The Ridgway family of Portland celebrated the first birthday of their youngest children, Lydia and Timothy. The twins were born on October 31, 2022, more than 30 years after the embryos from which they emerged were frozen. According to statistics, this is the case of the longest freezing of embryos that led to a live birth, according to Business Insider.
Embryos for an anonymous couple were taken from IVF on April 22, 1992 and have since been stored in liquid nitrogen at -196°C. Since more embryos were obtained during IVF than needed, the remaining ones were transferred to the US National Embryo Donation Center. This Christian non-profit organization only offers frozen embryo transfer to heterosexual couples who have been married for at least three years. Nearly 30 years later, Rachel and Philip Ridgway, who already had four children but wanted more, took the opportunity. Judging by the "embryonic" age, the father of the twins is five years older than his children, and the mother is only three.
The previous holder of the title of "oldest" child was American Molly Everett Gibson, who was born on October 26, 2020 from an embryo frozen for 24 years. As for the Ridgeways, they did not strive for fame at all, they simply chose those who "waited the longest".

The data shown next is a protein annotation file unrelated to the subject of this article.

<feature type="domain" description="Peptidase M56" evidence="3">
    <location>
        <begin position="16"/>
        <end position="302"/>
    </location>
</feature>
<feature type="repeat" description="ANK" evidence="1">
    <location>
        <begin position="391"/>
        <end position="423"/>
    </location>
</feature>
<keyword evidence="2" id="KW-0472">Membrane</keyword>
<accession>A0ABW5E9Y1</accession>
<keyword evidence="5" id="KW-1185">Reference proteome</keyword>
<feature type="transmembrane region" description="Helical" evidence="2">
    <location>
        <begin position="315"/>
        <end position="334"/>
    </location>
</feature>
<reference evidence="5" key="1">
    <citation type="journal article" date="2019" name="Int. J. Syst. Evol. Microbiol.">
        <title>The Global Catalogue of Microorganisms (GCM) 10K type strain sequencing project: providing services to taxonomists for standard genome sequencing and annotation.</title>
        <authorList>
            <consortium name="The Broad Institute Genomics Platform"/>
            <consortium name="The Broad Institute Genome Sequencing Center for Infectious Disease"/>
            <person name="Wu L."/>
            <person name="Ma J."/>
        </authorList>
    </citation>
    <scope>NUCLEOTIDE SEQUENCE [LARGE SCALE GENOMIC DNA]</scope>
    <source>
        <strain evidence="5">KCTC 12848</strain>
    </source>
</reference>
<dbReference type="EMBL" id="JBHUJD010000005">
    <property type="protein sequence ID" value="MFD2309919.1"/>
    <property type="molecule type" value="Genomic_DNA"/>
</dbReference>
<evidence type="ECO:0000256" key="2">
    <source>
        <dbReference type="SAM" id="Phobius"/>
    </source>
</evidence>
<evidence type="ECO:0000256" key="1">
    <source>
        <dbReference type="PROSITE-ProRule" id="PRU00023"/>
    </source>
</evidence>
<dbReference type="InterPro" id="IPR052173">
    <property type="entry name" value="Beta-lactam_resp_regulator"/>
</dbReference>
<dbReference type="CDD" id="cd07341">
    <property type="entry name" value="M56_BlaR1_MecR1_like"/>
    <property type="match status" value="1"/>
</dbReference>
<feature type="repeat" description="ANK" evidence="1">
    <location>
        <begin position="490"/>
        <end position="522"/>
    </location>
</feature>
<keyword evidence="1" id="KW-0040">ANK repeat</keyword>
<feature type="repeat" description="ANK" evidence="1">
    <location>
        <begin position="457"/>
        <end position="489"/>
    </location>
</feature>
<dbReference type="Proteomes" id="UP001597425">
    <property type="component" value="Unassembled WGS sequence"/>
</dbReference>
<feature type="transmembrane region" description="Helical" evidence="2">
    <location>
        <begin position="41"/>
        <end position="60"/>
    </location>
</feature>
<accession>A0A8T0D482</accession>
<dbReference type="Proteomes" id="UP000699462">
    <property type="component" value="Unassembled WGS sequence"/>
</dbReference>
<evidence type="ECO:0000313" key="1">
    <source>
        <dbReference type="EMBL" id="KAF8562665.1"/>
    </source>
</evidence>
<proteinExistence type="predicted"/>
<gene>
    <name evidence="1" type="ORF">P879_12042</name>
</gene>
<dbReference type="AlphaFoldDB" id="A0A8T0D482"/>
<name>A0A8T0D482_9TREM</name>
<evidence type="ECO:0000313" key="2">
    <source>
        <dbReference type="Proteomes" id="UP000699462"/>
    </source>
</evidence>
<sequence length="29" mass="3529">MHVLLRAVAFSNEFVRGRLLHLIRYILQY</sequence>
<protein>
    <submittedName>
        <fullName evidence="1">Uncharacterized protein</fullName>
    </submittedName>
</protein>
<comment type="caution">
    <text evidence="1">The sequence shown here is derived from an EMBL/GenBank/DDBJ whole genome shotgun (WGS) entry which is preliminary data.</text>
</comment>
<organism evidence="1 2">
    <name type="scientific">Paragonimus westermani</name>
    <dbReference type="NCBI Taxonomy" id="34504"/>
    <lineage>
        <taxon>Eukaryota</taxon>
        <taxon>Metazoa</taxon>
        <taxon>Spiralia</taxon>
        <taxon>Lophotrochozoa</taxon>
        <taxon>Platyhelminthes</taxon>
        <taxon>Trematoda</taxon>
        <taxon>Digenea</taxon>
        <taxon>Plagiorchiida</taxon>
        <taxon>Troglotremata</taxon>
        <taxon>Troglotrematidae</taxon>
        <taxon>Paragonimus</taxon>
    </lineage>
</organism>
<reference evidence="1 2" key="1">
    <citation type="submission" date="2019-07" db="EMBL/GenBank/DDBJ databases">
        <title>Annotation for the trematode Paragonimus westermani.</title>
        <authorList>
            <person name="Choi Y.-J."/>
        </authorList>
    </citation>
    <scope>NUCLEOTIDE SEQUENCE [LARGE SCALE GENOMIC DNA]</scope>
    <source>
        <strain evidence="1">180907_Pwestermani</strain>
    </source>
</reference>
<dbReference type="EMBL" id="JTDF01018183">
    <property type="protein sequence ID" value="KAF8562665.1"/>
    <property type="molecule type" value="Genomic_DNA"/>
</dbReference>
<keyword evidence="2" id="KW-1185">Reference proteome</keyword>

It is believed that embryos can be frozen for a practically unlimited time, although their survival rate after thawing is about 80%, and only a fraction of the transferred embryos lead to a live birth. In the case of the Ridgeways, five embryos were thawed, three were viable enough for transfer, and two children were born as a result.
Despite the fact that the embryos have been in a deep freeze for so long, the children that emerge from them should be as healthy as those that were born naturally. This is more influenced by the age of the donor and recipient of the embryos. By the way, the Ridgways were told that the biological father of the twins died of amyotrophic lateral sclerosis (ALS), a progressive neurodegenerative disease that affects the nerve cells of the brain and spinal cord, which Stephen Hawking suffered from. “There is a possibility that this genetic disease may be in them. It may not be. We don't care", - the Ridgeways say.